Wednesday, July 26, 2017


Why the Scariest Nuclear Threat May Be Coming from Inside the White House - by Michael Lewis (LINK)
Donald Trump’s secretary of energy, Rick Perry, once campaigned to abolish the $30 billion agency that he now runs, which oversees everything from our nuclear arsenal to the electrical grid. The department’s budget is now on the chopping block. But does anyone in the White House really understand what the Department of Energy actually does? And what a horrible risk it would be to ignore its extraordinary, life-or-death responsibilities?
Some of the 2017 VALUEx Vail Presentations are available to view (LINK)

A Market History Lesson From Peter Bernstein - by Ben Carlson (LINK)

Investing in the Misunderstood - by Ian Cassel (LINK)

Boyar Value Group's Q2 Letter [H/T @chriswmayer] (LINK)

Microsoft's Monopoly Hangover - by Ben Thompson (LINK)

Invest Like the Best podcast: Compound Your Face Off, with Wes Gray (LINK)

a16z Podcast: The Curious Case of the OpenTable IPO (LINK)

The Ezra Klein Show (podcast): Julia Galef on how to argue better and change your mind more (LINK)

Are You a Carboholic? Why Cutting Carbs Is So Tough - by Gary Taubes [H/T Will] (LINK)
Related book: The Case Against Sugar
Bill Browder's Testimony to the Senate Judiciary Committee (LINK)
Related book: Red Notice; Related video: Bill Browder's Real Vision TV interview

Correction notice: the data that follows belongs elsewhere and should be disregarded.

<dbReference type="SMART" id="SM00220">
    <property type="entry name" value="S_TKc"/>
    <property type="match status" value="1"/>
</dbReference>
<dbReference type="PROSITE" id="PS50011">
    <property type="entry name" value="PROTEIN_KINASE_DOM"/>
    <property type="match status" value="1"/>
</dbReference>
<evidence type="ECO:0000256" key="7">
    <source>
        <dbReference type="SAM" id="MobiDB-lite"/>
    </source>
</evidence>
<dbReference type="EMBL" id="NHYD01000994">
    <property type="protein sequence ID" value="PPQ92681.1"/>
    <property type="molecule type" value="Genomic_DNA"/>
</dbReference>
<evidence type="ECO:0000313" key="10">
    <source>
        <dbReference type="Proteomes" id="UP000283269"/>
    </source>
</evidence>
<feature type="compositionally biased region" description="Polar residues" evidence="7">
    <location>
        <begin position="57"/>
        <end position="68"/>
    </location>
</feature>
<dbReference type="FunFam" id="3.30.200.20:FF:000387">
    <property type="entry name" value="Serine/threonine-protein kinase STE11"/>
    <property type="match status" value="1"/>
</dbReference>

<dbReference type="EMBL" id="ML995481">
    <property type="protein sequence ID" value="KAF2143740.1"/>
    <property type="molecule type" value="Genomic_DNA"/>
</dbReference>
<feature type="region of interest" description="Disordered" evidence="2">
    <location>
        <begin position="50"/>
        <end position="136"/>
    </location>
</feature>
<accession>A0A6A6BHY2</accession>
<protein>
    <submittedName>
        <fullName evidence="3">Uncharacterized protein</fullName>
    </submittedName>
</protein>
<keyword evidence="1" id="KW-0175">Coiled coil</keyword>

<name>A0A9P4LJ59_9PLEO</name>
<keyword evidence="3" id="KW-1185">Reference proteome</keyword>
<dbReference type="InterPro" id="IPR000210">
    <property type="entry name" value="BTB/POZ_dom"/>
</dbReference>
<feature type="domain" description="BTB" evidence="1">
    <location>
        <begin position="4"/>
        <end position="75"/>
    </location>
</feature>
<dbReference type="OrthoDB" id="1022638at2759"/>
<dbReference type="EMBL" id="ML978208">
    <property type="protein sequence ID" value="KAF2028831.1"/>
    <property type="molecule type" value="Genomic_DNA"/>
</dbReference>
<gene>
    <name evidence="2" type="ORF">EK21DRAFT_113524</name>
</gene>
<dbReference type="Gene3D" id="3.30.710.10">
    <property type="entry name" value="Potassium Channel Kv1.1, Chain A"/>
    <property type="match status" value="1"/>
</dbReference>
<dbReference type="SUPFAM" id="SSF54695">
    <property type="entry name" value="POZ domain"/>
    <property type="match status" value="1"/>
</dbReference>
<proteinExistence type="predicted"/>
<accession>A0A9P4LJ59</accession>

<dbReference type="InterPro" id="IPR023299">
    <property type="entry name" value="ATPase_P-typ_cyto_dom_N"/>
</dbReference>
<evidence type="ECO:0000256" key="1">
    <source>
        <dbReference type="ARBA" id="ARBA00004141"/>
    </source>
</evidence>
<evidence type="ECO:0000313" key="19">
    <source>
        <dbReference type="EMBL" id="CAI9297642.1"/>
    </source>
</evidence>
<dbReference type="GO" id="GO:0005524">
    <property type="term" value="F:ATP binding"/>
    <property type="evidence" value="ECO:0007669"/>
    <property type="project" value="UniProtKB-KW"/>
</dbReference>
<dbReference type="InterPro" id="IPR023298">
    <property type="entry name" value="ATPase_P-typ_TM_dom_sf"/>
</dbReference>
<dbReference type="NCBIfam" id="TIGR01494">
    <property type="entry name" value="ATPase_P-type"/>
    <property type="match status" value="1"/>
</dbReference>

Leonardo da Vinci’s Visionary Notebooks Now Online: Browse 570 Digitized Pages (LINK)

The Worst Birds - by Ed Yong (LINK)

The Great American Solar Eclipse of August 21, 2017 (Part 2)  - by Phil Plait (LINK)

The death of reading is threatening the soul [H/T Daniel] (LINK)

PBS FRONTLINE: Inside Yemen (video) (LINK)
The United Nations recently called what’s happening in Yemen the “largest humanitarian crisis” in the world. You might not have heard about it, though. In recent months, journalists have largely been prevented from entering the country to report firsthand on the devastation. 
But in May, FRONTLINE’s Martin Smith made it in. He and his team were the only foreign journalists given permission to enter the country at the time. What they saw unfolds in Inside Yemen, a documentary short that we've just released online: “People are not seeing what’s going on. We’re talking thousands of civilian dead,” Smith says.